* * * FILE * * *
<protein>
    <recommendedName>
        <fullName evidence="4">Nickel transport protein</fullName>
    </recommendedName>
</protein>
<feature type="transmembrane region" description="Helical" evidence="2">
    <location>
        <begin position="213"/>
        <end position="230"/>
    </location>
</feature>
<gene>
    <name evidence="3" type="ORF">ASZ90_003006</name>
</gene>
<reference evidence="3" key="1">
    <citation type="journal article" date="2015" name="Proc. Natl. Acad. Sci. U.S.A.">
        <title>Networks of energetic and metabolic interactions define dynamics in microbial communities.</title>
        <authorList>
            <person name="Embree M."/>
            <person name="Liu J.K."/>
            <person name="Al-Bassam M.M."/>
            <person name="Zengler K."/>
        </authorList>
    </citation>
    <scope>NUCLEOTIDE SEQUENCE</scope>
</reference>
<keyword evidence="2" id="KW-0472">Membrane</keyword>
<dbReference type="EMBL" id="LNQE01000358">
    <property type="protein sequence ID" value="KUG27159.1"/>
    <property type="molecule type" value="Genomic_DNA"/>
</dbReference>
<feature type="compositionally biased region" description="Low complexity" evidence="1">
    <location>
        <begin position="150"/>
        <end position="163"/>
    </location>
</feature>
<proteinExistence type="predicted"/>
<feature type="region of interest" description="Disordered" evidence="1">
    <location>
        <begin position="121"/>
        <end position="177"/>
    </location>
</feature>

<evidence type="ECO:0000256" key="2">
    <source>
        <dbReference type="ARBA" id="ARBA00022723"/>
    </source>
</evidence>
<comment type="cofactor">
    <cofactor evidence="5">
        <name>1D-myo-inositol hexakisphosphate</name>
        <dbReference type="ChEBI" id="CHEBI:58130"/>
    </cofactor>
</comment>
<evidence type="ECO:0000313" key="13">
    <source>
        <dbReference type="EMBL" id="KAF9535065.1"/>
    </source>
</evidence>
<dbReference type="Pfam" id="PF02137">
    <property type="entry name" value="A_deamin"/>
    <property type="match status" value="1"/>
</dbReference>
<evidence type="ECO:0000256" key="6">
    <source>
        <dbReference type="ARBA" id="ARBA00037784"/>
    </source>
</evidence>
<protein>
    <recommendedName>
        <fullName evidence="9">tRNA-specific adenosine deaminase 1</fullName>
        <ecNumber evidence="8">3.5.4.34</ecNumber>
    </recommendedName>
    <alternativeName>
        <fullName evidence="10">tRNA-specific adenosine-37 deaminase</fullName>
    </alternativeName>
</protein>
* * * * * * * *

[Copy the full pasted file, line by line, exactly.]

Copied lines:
<protein>
    <recommendedName>
        <fullName evidence="4">Nickel transport protein</fullName>
    </recommendedName>
</protein>
<feature type="transmembrane region" description="Helical" evidence="2">
    <location>
        <begin position="213"/>
        <end position="230"/>
    </location>
</feature>
<gene>
    <name evidence="3" type="ORF">ASZ90_003006</name>
</gene>
<reference evidence="3" key="1">
    <citation type="journal article" date="2015" name="Proc. Natl. Acad. Sci. U.S.A.">
        <title>Networks of energetic and metabolic interactions define dynamics in microbial communities.</title>
        <authorList>
            <person name="Embree M."/>
            <person name="Liu J.K."/>
            <person name="Al-Bassam M.M."/>
            <person name="Zengler K."/>
        </authorList>
    </citation>
    <scope>NUCLEOTIDE SEQUENCE</scope>
</reference>
<keyword evidence="2" id="KW-0472">Membrane</keyword>
<dbReference type="EMBL" id="LNQE01000358">
    <property type="protein sequence ID" value="KUG27159.1"/>
    <property type="molecule type" value="Genomic_DNA"/>
</dbReference>
<feature type="compositionally biased region" description="Low complexity" evidence="1">
    <location>
        <begin position="150"/>
        <end position="163"/>
    </location>
</feature>
<proteinExistence type="predicted"/>
<feature type="region of interest" description="Disordered" evidence="1">
    <location>
        <begin position="121"/>
        <end position="177"/>
    </location>
</feature>

<evidence type="ECO:0000256" key="2">
    <source>
        <dbReference type="ARBA" id="ARBA00022723"/>
    </source>
</evidence>
<comment type="cofactor">
    <cofactor evidence="5">
        <name>1D-myo-inositol hexakisphosphate</name>
        <dbReference type="ChEBI" id="CHEBI:58130"/>
    </cofactor>
</comment>
<evidence type="ECO:0000313" key="13">
    <source>
        <dbReference type="EMBL" id="KAF9535065.1"/>
    </source>
</evidence>
<dbReference type="Pfam" id="PF02137">
    <property type="entry name" value="A_deamin"/>
    <property type="match status" value="1"/>
</dbReference>
<evidence type="ECO:0000256" key="6">
    <source>
        <dbReference type="ARBA" id="ARBA00037784"/>
    </source>
</evidence>
<protein>
    <recommendedName>
        <fullName evidence="9">tRNA-specific adenosine deaminase 1</fullName>
        <ecNumber evidence="8">3.5.4.34</ecNumber>
    </recommendedName>
    <alternativeName>
        <fullName evidence="10">tRNA-specific adenosine-37 deaminase</fullName>
    </alternativeName>
</protein>